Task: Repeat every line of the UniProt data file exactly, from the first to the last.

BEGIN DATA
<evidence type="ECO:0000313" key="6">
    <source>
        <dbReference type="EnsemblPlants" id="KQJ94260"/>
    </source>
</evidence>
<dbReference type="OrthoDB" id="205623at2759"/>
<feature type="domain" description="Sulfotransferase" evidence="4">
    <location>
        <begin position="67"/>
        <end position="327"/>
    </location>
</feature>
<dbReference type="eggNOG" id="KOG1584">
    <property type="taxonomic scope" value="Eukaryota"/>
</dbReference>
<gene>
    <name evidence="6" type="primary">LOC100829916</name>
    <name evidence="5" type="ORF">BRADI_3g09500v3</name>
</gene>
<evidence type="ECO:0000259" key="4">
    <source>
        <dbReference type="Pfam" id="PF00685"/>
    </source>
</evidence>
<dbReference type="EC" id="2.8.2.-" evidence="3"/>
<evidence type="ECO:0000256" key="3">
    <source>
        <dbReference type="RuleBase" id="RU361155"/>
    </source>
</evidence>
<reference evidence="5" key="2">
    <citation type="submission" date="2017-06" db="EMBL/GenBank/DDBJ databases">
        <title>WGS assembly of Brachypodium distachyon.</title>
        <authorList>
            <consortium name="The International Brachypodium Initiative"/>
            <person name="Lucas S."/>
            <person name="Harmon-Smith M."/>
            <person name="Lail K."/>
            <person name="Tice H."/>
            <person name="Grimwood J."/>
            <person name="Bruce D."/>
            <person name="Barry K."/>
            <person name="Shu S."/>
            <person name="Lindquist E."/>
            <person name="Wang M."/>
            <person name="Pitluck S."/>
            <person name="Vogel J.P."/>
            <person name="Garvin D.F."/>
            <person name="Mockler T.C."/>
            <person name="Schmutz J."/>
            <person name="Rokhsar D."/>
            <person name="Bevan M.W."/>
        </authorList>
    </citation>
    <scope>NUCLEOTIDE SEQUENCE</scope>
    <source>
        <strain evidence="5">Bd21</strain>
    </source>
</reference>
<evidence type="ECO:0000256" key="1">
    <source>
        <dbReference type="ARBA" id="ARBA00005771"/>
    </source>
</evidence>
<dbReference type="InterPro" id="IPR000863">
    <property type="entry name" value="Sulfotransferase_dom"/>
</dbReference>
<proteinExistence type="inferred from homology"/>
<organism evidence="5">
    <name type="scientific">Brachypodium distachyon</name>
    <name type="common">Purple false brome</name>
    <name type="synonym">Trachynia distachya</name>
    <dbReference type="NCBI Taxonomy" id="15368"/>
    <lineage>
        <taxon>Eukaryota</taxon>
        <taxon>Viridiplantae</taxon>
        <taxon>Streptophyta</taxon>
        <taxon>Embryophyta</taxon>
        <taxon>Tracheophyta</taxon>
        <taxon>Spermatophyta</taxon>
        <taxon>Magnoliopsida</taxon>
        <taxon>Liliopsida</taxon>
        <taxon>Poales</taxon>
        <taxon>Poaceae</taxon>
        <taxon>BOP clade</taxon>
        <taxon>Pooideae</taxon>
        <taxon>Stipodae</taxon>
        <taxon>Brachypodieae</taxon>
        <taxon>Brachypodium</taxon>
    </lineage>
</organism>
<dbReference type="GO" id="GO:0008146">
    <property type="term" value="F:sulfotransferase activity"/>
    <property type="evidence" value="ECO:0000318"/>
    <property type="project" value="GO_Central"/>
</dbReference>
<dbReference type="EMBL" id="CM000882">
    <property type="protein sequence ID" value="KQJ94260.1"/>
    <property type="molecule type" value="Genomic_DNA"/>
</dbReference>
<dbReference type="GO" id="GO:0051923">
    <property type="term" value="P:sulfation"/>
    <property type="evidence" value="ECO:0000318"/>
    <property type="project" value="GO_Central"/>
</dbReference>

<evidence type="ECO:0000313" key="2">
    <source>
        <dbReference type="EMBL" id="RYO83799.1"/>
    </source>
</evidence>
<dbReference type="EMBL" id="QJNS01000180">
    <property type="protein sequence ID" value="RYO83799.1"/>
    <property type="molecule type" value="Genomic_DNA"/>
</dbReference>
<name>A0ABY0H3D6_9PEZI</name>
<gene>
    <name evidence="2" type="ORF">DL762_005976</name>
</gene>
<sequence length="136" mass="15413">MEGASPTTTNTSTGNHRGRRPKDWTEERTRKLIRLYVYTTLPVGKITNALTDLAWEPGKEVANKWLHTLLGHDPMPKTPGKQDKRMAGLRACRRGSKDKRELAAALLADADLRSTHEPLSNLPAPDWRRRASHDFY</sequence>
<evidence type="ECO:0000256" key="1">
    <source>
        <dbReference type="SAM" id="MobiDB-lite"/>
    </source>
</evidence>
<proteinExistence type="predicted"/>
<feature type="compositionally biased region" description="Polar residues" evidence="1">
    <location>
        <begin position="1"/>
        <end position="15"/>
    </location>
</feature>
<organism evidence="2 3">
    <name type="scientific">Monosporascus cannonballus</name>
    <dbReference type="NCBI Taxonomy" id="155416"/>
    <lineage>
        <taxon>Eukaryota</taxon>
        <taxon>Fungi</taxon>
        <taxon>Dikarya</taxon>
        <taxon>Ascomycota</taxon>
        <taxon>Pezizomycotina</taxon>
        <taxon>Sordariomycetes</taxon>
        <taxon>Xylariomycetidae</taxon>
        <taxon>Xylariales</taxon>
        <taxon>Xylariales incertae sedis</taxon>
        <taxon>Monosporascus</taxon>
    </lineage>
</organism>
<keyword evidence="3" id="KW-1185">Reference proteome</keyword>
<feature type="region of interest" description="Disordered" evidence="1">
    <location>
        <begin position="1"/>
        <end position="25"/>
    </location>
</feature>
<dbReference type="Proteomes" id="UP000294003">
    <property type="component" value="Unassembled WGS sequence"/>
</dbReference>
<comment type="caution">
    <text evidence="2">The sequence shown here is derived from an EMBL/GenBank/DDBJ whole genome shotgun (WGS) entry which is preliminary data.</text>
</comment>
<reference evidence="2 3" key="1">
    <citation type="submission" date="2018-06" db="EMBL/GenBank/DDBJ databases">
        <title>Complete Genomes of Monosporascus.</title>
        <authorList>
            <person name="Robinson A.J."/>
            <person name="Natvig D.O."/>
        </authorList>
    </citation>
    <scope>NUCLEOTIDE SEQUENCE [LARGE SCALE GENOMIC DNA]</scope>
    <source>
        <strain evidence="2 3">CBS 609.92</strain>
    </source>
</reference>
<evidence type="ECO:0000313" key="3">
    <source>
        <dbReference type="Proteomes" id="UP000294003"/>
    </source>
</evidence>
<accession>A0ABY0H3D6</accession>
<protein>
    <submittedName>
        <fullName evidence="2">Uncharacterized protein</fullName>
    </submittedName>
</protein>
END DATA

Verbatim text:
<evidence type="ECO:0000313" key="6">
    <source>
        <dbReference type="EnsemblPlants" id="KQJ94260"/>
    </source>
</evidence>
<dbReference type="OrthoDB" id="205623at2759"/>
<feature type="domain" description="Sulfotransferase" evidence="4">
    <location>
        <begin position="67"/>
        <end position="327"/>
    </location>
</feature>
<dbReference type="eggNOG" id="KOG1584">
    <property type="taxonomic scope" value="Eukaryota"/>
</dbReference>
<gene>
    <name evidence="6" type="primary">LOC100829916</name>
    <name evidence="5" type="ORF">BRADI_3g09500v3</name>
</gene>
<evidence type="ECO:0000259" key="4">
    <source>
        <dbReference type="Pfam" id="PF00685"/>
    </source>
</evidence>
<dbReference type="EC" id="2.8.2.-" evidence="3"/>
<evidence type="ECO:0000256" key="3">
    <source>
        <dbReference type="RuleBase" id="RU361155"/>
    </source>
</evidence>
<reference evidence="5" key="2">
    <citation type="submission" date="2017-06" db="EMBL/GenBank/DDBJ databases">
        <title>WGS assembly of Brachypodium distachyon.</title>
        <authorList>
            <consortium name="The International Brachypodium Initiative"/>
            <person name="Lucas S."/>
            <person name="Harmon-Smith M."/>
            <person name="Lail K."/>
            <person name="Tice H."/>
            <person name="Grimwood J."/>
            <person name="Bruce D."/>
            <person name="Barry K."/>
            <person name="Shu S."/>
            <person name="Lindquist E."/>
            <person name="Wang M."/>
            <person name="Pitluck S."/>
            <person name="Vogel J.P."/>
            <person name="Garvin D.F."/>
            <person name="Mockler T.C."/>
            <person name="Schmutz J."/>
            <person name="Rokhsar D."/>
            <person name="Bevan M.W."/>
        </authorList>
    </citation>
    <scope>NUCLEOTIDE SEQUENCE</scope>
    <source>
        <strain evidence="5">Bd21</strain>
    </source>
</reference>
<evidence type="ECO:0000256" key="1">
    <source>
        <dbReference type="ARBA" id="ARBA00005771"/>
    </source>
</evidence>
<dbReference type="InterPro" id="IPR000863">
    <property type="entry name" value="Sulfotransferase_dom"/>
</dbReference>
<proteinExistence type="inferred from homology"/>
<organism evidence="5">
    <name type="scientific">Brachypodium distachyon</name>
    <name type="common">Purple false brome</name>
    <name type="synonym">Trachynia distachya</name>
    <dbReference type="NCBI Taxonomy" id="15368"/>
    <lineage>
        <taxon>Eukaryota</taxon>
        <taxon>Viridiplantae</taxon>
        <taxon>Streptophyta</taxon>
        <taxon>Embryophyta</taxon>
        <taxon>Tracheophyta</taxon>
        <taxon>Spermatophyta</taxon>
        <taxon>Magnoliopsida</taxon>
        <taxon>Liliopsida</taxon>
        <taxon>Poales</taxon>
        <taxon>Poaceae</taxon>
        <taxon>BOP clade</taxon>
        <taxon>Pooideae</taxon>
        <taxon>Stipodae</taxon>
        <taxon>Brachypodieae</taxon>
        <taxon>Brachypodium</taxon>
    </lineage>
</organism>
<dbReference type="GO" id="GO:0008146">
    <property type="term" value="F:sulfotransferase activity"/>
    <property type="evidence" value="ECO:0000318"/>
    <property type="project" value="GO_Central"/>
</dbReference>
<dbReference type="EMBL" id="CM000882">
    <property type="protein sequence ID" value="KQJ94260.1"/>
    <property type="molecule type" value="Genomic_DNA"/>
</dbReference>
<dbReference type="GO" id="GO:0051923">
    <property type="term" value="P:sulfation"/>
    <property type="evidence" value="ECO:0000318"/>
    <property type="project" value="GO_Central"/>
</dbReference>

<evidence type="ECO:0000313" key="2">
    <source>
        <dbReference type="EMBL" id="RYO83799.1"/>
    </source>
</evidence>
<dbReference type="EMBL" id="QJNS01000180">
    <property type="protein sequence ID" value="RYO83799.1"/>
    <property type="molecule type" value="Genomic_DNA"/>
</dbReference>
<name>A0ABY0H3D6_9PEZI</name>
<gene>
    <name evidence="2" type="ORF">DL762_005976</name>
</gene>
<sequence length="136" mass="15413">MEGASPTTTNTSTGNHRGRRPKDWTEERTRKLIRLYVYTTLPVGKITNALTDLAWEPGKEVANKWLHTLLGHDPMPKTPGKQDKRMAGLRACRRGSKDKRELAAALLADADLRSTHEPLSNLPAPDWRRRASHDFY</sequence>
<evidence type="ECO:0000256" key="1">
    <source>
        <dbReference type="SAM" id="MobiDB-lite"/>
    </source>
</evidence>
<proteinExistence type="predicted"/>
<feature type="compositionally biased region" description="Polar residues" evidence="1">
    <location>
        <begin position="1"/>
        <end position="15"/>
    </location>
</feature>
<organism evidence="2 3">
    <name type="scientific">Monosporascus cannonballus</name>
    <dbReference type="NCBI Taxonomy" id="155416"/>
    <lineage>
        <taxon>Eukaryota</taxon>
        <taxon>Fungi</taxon>
        <taxon>Dikarya</taxon>
        <taxon>Ascomycota</taxon>
        <taxon>Pezizomycotina</taxon>
        <taxon>Sordariomycetes</taxon>
        <taxon>Xylariomycetidae</taxon>
        <taxon>Xylariales</taxon>
        <taxon>Xylariales incertae sedis</taxon>
        <taxon>Monosporascus</taxon>
    </lineage>
</organism>
<keyword evidence="3" id="KW-1185">Reference proteome</keyword>
<feature type="region of interest" description="Disordered" evidence="1">
    <location>
        <begin position="1"/>
        <end position="25"/>
    </location>
</feature>
<dbReference type="Proteomes" id="UP000294003">
    <property type="component" value="Unassembled WGS sequence"/>
</dbReference>
<comment type="caution">
    <text evidence="2">The sequence shown here is derived from an EMBL/GenBank/DDBJ whole genome shotgun (WGS) entry which is preliminary data.</text>
</comment>
<reference evidence="2 3" key="1">
    <citation type="submission" date="2018-06" db="EMBL/GenBank/DDBJ databases">
        <title>Complete Genomes of Monosporascus.</title>
        <authorList>
            <person name="Robinson A.J."/>
            <person name="Natvig D.O."/>
        </authorList>
    </citation>
    <scope>NUCLEOTIDE SEQUENCE [LARGE SCALE GENOMIC DNA]</scope>
    <source>
        <strain evidence="2 3">CBS 609.92</strain>
    </source>
</reference>
<evidence type="ECO:0000313" key="3">
    <source>
        <dbReference type="Proteomes" id="UP000294003"/>
    </source>
</evidence>
<accession>A0ABY0H3D6</accession>
<protein>
    <submittedName>
        <fullName evidence="2">Uncharacterized protein</fullName>
    </submittedName>
</protein>